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Eight seek city council seat; deadline Monday

Eight people have filed paperwork and seeking to be named the next Elkhart City Counci lmember. Deadline to file is Monday.


Posted on Dec. 30, 2012 at 12:00 a.m. | Updated on Dec. 31, 2012 at 2:46 p.m.

ELKHART — Eight people are seeking the open seat on Elkhart’s City Council and the number could still increase.

The deadline to apply with the Elkhart County Republican party for the at-large seat is 7 p.m. Monday. Precinct committee members will make a selection Thursday night.

In addition to David Miller and David Pixey, who made formal announcements last week, the following people have also filed paperwork with county GOP chairman Dale Stickel: Pam Kurpgeweit, Adam Bujalski, Brian Dickerson, David Bontrager, Steve Gruber and Bill Schweinzger.

Kurpgeweit announced her intentions Friday in a press release. She moved to Elkhart seven years ago from Florida and works in quality assurance for Conn-Selmer.

Kurpgeweit attends council meetings regularly and said she believes Mayor Dick Moore’s administration “is not being fiscally responsible on a lot of issues.”

She urged anyone who supports her candidacy to contact precinct committee members who will be voting in Thursday’s caucus.

“I’m not in it for the name or the position. I’m in it for the concerned taxpayers,” she said.

Bontrager, 73, is a former city council member and Elkhart County Commissioner and said he believes his interest and experience in budgets could benefit the council. He is retired from Elkhart Brass and spent much of his time in human relations field. He served a four-year term in the 1970s before running unsuccessfully for mayor.

He said he’s concerned about water utility rates and said city officials waited too long to deal with the Clean Water Act that has forced the city to undergo a huge $130 million wastewater project.

Bujalski, 30, is a branch manager for Key Bank and has been a resident of Elkhart for about seven years. He ran for council in 2011 and lost in the general election to council president Tonda Hines. He said he’d like to see Republicans and Democrats work more cooperatively on issues and thinks the council would be served well by somebody with a business background.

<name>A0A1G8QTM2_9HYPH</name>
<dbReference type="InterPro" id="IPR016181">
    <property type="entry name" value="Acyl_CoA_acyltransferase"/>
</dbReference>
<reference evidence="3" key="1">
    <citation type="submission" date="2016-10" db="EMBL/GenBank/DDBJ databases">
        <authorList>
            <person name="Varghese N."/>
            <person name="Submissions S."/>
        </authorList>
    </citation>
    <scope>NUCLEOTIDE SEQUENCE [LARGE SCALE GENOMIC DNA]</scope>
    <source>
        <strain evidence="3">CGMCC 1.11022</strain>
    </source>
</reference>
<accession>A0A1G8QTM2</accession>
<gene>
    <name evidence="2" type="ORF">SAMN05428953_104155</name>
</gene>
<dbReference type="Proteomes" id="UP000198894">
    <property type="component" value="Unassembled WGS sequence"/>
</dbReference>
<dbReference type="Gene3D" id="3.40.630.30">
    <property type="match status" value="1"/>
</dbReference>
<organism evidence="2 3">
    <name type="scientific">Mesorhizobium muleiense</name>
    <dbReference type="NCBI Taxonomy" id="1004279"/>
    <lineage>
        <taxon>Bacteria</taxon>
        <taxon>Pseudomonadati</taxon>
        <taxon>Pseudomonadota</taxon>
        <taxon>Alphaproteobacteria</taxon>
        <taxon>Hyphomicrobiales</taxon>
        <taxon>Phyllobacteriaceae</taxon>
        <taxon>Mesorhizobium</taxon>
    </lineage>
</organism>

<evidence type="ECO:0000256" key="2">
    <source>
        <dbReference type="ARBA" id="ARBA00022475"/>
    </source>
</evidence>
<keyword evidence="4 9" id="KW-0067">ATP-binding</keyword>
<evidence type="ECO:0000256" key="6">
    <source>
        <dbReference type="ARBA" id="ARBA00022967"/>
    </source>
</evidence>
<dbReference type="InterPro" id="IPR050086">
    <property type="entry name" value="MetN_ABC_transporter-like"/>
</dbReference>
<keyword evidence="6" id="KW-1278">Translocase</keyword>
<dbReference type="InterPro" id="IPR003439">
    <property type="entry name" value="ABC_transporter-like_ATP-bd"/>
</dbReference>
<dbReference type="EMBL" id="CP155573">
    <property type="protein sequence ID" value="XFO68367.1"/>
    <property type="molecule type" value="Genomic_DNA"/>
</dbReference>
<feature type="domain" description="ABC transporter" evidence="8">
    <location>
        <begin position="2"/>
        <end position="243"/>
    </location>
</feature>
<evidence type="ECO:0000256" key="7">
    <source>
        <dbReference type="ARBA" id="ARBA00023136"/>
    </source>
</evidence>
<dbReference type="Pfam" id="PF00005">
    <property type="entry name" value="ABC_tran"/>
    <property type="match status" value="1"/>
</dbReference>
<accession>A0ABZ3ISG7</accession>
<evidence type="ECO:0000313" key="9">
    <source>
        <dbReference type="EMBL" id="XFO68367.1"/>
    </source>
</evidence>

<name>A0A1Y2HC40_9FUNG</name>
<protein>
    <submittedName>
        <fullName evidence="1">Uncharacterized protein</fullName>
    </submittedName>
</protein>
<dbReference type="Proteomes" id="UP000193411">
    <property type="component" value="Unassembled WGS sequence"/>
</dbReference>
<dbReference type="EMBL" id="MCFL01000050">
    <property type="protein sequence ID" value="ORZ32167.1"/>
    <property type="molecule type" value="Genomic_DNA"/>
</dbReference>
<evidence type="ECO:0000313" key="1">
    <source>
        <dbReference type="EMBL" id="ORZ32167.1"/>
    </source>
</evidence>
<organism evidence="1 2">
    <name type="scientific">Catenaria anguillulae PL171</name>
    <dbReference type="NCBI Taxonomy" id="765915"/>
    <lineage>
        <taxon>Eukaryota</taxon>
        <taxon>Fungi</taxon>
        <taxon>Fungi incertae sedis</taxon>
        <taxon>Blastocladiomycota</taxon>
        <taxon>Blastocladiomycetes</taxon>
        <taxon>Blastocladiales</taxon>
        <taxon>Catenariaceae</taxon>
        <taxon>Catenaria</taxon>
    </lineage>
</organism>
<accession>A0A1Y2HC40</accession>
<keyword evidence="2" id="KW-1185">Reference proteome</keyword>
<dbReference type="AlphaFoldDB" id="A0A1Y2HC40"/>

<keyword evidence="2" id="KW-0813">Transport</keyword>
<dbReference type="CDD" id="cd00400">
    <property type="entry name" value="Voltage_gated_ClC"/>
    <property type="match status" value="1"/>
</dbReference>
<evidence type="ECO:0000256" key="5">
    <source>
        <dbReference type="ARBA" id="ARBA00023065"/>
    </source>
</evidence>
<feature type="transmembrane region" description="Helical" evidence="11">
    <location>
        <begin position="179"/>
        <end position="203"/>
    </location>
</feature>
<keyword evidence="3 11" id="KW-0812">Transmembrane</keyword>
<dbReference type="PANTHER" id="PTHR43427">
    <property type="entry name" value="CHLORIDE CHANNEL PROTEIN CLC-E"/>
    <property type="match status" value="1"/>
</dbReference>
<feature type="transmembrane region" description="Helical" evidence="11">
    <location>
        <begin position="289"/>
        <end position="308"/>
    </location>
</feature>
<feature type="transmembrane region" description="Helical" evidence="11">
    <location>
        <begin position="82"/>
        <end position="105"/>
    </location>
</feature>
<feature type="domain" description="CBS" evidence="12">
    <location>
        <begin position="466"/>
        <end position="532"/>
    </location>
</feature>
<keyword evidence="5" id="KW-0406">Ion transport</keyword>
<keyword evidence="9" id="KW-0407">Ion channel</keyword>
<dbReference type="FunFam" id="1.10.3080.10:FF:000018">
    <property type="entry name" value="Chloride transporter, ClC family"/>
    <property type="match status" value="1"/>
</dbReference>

Bujalski currently serves as co-chair with the Young Republicans organization of Elkhart County.

Dickerson, 23, is an electrician with Final Phase Electric Company in Elkhart. He ran for council in 2011 and lost in the general election against Dave Osborne. He said he believes that experience has made him well prepared for the current opening.

Dickerson often attends council meetings and said he thinks he has a good grasp of some of the top issues facing the city. He said he believes the city will face more tough economic decisions “that will be necessary to hold the mayor accountable for choices that were made in this administration and in the past,” Dickerson said. “That’s what we need to see on the council.”

Gruber, 49, is employed with McDowell Enterprises of Elkhart and served as president of Downtown Elkhart Inc. for two years. He describes himself as a fourth-generation Elkhartan and feels a sense of commitment to the city.

Gruber said he believes council needs to further scrutinize spending practices and is concerned with how funds from Tax Increment Financing are used for the city.

“Council has done a fine job (but) I think there needs to be more oversight on the budget,” Gruber said.

Schweinzger, 41, is a real estate investor who owns numerous properties in the downtown area, said he’s concerned about spending issues and the condition of neighborhoods. He said he realizes the economy has left city officials with tough choices.

“Being a small business owner, I understand that as the economy takes a dip, often times we have to take a look and take a dip also,” Schweinzger said.

The council vacancy was created by the resignation of Kyle Hannon, who was recently named president of the Greater Elkhart Chamber of Commerce.

This story was amended on Dec. 31, 2012, to clarify a double negative used to explain one of Pam Kurpgeweit's statements.



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